One year later, at COP26 in Glasgow, the IFRS Foundation Trustees announced the establishment of the International Sustainability Standards Board (ISSB), which will become the global standard-setter for sustainability disclosures for the financial markets. The establishment of the ISSB is a significant development and was welcomed as a positive step toward developing global baseline standards for corporate sustainability disclosure, helping to mitigate the risk of greenwashing, and enabling the financial sector to allocate capital toward sustainable investments. The ISSB will further consolidate the market by absorbing both the VRF and the Climate Disclosure Standards Board (CDSB) and will build on the work of existing investor-focused reporting initiatives, including the TCFD Framework and SASB Standards, to develop the IFRS Sustainability Disclosure Standards.2

Sustainability Standard Setters Consolidation Visual

With the announcement of the ISSB came the publication of prototype climate and general disclosure requirements developed by the Technical Readiness Working Group (TRWG). As a next step, the ISSB will consider the TRWG’s prototypes and conduct public consultations in early 2022. The International Organization for Securities Commissions (IOSCO) will assess the ISSB’s proposal with a goal of finalizing an approved standard by the end of 2022.4


Regulatory Focus on ESG-Related Disclosures

In our last edition of Sustainability Matters, we noted that the focus on climate-related disclosure requirements by regulators accelerated over the course of 2021. The establishment of the ISSB is anticipated to be a further catalyst for action, with the IOSCO indicating at COP26 that its future endorsement of a standard would “support all our 130 members in considering ways they might adopt, apply or be informed by the standard.”5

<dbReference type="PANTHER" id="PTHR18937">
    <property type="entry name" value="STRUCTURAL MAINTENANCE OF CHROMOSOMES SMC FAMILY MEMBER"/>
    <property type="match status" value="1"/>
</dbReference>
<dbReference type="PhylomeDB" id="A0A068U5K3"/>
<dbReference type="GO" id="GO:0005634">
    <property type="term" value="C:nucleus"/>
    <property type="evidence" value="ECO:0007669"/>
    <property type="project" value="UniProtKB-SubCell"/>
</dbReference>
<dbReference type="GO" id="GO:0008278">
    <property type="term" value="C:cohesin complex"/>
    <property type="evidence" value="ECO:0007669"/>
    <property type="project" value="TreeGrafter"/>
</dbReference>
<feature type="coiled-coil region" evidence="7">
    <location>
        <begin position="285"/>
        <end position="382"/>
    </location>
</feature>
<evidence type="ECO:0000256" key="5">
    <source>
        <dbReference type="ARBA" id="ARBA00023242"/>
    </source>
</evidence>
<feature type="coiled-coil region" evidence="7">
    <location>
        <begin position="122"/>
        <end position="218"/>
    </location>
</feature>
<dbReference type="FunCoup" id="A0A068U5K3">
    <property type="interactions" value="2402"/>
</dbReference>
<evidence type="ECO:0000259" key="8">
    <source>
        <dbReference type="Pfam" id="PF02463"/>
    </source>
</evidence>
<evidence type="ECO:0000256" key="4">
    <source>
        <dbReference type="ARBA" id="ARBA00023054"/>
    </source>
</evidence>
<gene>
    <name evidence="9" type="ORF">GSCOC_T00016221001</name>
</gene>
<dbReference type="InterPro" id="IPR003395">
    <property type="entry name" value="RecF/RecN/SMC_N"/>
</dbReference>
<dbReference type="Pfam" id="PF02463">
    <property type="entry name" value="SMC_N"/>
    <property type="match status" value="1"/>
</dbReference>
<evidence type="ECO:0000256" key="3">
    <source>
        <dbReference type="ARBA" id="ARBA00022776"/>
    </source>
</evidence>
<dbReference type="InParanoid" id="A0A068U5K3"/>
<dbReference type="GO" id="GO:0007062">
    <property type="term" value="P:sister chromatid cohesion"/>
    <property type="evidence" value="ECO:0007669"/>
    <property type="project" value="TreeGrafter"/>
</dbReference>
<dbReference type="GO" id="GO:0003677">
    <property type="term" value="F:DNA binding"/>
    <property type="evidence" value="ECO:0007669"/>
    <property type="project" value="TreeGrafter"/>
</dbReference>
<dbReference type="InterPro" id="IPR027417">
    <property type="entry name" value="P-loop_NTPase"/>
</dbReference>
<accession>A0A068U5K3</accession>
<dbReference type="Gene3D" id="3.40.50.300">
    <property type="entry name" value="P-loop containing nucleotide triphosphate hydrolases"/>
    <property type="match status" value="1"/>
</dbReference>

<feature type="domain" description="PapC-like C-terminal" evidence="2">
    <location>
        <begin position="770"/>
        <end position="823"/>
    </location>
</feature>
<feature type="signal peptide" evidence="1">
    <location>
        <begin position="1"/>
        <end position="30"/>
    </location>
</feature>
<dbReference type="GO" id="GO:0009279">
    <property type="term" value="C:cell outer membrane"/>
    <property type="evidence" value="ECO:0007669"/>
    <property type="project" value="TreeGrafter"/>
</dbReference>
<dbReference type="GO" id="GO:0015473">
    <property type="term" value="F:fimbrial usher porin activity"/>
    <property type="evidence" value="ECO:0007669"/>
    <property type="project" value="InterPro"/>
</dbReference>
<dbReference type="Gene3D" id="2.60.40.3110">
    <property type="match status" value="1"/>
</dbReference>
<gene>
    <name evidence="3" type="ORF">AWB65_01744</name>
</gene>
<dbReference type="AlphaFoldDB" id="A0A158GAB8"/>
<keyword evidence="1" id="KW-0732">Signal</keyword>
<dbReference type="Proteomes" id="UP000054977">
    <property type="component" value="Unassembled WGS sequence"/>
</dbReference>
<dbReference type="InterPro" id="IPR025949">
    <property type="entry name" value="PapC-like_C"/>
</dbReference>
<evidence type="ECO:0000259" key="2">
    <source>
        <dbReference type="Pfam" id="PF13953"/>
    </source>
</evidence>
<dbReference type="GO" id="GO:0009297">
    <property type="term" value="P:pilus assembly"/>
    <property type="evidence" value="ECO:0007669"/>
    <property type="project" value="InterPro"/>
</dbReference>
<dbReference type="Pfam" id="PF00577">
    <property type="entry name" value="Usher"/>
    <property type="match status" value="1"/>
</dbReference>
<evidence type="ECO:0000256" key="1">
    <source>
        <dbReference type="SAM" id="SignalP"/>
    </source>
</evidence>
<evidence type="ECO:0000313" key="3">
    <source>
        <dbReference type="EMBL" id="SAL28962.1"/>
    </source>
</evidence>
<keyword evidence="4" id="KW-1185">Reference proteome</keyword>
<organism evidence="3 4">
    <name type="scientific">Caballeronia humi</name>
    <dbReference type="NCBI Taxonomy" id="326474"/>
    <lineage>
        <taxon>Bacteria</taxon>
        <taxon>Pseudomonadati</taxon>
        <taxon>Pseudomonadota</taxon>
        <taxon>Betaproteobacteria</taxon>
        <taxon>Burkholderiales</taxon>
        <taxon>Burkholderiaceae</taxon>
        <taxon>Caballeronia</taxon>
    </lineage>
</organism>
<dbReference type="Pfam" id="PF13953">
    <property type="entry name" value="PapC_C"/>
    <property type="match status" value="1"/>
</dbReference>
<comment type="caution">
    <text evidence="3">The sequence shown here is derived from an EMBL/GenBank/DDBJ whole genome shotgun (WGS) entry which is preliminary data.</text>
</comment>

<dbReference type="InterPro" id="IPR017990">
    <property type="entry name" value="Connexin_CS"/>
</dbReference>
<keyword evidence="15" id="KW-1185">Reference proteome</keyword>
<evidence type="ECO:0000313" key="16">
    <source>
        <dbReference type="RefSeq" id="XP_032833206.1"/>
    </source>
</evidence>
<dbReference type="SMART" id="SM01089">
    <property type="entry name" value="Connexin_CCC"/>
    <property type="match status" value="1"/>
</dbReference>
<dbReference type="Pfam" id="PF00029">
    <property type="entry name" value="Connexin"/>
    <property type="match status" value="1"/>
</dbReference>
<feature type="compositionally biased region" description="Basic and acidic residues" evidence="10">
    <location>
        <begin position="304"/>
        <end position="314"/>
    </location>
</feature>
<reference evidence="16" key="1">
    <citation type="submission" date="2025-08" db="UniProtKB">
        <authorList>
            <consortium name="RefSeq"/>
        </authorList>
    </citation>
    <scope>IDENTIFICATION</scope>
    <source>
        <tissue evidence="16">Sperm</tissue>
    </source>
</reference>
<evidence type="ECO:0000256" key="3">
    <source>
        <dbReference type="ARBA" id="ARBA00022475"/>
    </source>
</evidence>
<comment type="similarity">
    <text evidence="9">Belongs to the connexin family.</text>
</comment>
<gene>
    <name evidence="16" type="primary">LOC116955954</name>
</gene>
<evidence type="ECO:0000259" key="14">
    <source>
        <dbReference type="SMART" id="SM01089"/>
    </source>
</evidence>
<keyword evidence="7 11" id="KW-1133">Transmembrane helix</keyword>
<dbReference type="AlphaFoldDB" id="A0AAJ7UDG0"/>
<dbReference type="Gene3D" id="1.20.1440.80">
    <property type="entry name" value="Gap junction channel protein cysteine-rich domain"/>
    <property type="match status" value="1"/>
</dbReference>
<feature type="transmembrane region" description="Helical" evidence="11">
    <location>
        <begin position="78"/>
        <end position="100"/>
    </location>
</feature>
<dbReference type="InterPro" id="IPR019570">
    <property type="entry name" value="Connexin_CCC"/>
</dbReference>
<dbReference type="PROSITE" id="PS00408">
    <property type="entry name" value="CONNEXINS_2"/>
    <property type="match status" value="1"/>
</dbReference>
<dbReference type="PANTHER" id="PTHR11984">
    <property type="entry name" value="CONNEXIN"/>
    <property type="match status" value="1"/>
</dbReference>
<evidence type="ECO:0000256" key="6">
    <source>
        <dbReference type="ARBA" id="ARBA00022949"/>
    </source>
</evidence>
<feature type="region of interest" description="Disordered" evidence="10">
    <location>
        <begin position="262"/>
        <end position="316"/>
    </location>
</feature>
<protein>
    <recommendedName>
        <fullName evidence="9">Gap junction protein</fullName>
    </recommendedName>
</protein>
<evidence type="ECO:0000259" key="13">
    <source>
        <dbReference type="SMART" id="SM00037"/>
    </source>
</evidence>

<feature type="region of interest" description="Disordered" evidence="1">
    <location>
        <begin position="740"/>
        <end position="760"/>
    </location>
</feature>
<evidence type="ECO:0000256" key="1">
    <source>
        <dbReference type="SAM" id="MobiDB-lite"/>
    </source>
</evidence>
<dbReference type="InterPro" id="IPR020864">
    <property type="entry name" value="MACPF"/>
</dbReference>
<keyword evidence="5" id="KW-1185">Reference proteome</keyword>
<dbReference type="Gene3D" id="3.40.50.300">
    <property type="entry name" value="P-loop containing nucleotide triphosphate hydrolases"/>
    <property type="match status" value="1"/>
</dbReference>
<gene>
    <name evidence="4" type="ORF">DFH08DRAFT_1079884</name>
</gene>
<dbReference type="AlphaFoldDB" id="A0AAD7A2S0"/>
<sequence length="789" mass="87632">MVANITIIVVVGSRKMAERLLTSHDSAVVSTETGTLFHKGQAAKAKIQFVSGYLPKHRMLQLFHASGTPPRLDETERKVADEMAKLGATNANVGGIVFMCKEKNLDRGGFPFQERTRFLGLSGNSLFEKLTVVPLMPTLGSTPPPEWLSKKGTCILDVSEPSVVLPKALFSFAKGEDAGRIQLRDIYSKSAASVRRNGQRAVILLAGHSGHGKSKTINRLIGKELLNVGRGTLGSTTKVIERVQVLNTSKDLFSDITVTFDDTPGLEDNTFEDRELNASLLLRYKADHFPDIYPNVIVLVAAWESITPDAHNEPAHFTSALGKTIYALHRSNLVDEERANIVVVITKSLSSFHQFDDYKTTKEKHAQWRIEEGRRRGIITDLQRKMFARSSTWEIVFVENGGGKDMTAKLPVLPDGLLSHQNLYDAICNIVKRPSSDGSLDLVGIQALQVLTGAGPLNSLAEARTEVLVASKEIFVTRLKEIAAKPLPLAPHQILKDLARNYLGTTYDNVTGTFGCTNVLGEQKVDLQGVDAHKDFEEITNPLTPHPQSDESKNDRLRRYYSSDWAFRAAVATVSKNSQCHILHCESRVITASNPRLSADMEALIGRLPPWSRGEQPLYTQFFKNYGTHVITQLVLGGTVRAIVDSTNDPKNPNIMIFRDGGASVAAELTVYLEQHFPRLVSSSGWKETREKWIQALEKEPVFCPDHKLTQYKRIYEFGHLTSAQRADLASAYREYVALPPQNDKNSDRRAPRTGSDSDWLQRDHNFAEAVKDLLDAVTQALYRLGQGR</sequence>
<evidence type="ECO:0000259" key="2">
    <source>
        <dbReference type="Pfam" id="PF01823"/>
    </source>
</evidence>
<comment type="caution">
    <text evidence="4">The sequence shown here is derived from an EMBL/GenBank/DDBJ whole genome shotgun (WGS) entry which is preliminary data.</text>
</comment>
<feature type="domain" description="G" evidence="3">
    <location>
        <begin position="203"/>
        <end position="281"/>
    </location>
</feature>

Regulatory bodies across multiple jurisdictions are currently engaged in consultations encompassing climate risk, human capital, cybersecurity risk governance, and board diversity disclosure considerations. In the United States, Securities and Exchange Commission (SEC) Chairman Gary Gensler recently indicated the SEC’s intention to publish for comment proposed rules for climate risk and human capital management disclosure in early 2022.6

In Canada, the Canadian Securities Administrators (CSA) launched consultations in May 2021 to assess how the disclosure needs of Canadian investors have evolved in recent years and to consider changes to the current board diversity disclosure framework. In October 2021, the CSA published for comment a proposed rule that would mandate climate-related disclosure through the implementation of a “comply-or-explain” regime where corporate issuers will be required to disclose their GHG emissions or explain why they have not done so.8